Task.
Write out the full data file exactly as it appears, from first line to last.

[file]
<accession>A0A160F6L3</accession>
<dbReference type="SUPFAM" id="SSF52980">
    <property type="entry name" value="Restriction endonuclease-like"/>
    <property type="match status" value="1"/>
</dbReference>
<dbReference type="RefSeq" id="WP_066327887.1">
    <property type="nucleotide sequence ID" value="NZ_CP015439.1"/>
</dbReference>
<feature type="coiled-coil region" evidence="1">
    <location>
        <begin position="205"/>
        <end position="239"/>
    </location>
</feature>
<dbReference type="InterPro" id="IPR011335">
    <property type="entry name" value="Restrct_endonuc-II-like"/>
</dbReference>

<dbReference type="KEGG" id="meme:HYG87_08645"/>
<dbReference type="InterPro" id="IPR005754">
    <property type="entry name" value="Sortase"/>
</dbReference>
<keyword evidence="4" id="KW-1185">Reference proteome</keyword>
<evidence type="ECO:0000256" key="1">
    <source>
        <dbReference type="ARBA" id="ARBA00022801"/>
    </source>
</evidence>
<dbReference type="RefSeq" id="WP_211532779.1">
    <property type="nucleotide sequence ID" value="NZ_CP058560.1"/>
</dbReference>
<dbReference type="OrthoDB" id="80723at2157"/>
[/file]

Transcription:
<accession>A0A160F6L3</accession>
<dbReference type="SUPFAM" id="SSF52980">
    <property type="entry name" value="Restriction endonuclease-like"/>
    <property type="match status" value="1"/>
</dbReference>
<dbReference type="RefSeq" id="WP_066327887.1">
    <property type="nucleotide sequence ID" value="NZ_CP015439.1"/>
</dbReference>
<feature type="coiled-coil region" evidence="1">
    <location>
        <begin position="205"/>
        <end position="239"/>
    </location>
</feature>
<dbReference type="InterPro" id="IPR011335">
    <property type="entry name" value="Restrct_endonuc-II-like"/>
</dbReference>

<dbReference type="KEGG" id="meme:HYG87_08645"/>
<dbReference type="InterPro" id="IPR005754">
    <property type="entry name" value="Sortase"/>
</dbReference>
<keyword evidence="4" id="KW-1185">Reference proteome</keyword>
<evidence type="ECO:0000256" key="1">
    <source>
        <dbReference type="ARBA" id="ARBA00022801"/>
    </source>
</evidence>
<dbReference type="RefSeq" id="WP_211532779.1">
    <property type="nucleotide sequence ID" value="NZ_CP058560.1"/>
</dbReference>
<dbReference type="OrthoDB" id="80723at2157"/>